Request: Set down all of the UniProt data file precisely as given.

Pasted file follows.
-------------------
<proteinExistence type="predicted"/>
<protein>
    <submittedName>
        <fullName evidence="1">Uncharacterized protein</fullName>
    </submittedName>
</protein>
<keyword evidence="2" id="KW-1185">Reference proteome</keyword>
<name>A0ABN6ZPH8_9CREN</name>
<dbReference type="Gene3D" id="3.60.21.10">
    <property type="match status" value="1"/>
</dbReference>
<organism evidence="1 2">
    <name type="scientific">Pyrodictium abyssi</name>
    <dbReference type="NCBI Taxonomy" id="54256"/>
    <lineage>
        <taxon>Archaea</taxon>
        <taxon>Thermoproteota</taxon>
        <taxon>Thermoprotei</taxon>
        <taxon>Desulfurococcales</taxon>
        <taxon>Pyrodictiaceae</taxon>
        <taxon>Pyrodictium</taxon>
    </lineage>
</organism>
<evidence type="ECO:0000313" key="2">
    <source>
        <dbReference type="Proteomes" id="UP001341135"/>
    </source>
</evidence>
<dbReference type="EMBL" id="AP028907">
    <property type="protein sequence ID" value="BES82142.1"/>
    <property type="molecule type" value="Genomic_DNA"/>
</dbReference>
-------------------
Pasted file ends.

<proteinExistence type="predicted"/>
<protein>
    <submittedName>
        <fullName evidence="1">Uncharacterized protein</fullName>
    </submittedName>
</protein>
<keyword evidence="2" id="KW-1185">Reference proteome</keyword>
<name>A0ABN6ZPH8_9CREN</name>
<dbReference type="Gene3D" id="3.60.21.10">
    <property type="match status" value="1"/>
</dbReference>
<organism evidence="1 2">
    <name type="scientific">Pyrodictium abyssi</name>
    <dbReference type="NCBI Taxonomy" id="54256"/>
    <lineage>
        <taxon>Archaea</taxon>
        <taxon>Thermoproteota</taxon>
        <taxon>Thermoprotei</taxon>
        <taxon>Desulfurococcales</taxon>
        <taxon>Pyrodictiaceae</taxon>
        <taxon>Pyrodictium</taxon>
    </lineage>
</organism>
<evidence type="ECO:0000313" key="2">
    <source>
        <dbReference type="Proteomes" id="UP001341135"/>
    </source>
</evidence>
<dbReference type="EMBL" id="AP028907">
    <property type="protein sequence ID" value="BES82142.1"/>
    <property type="molecule type" value="Genomic_DNA"/>
</dbReference>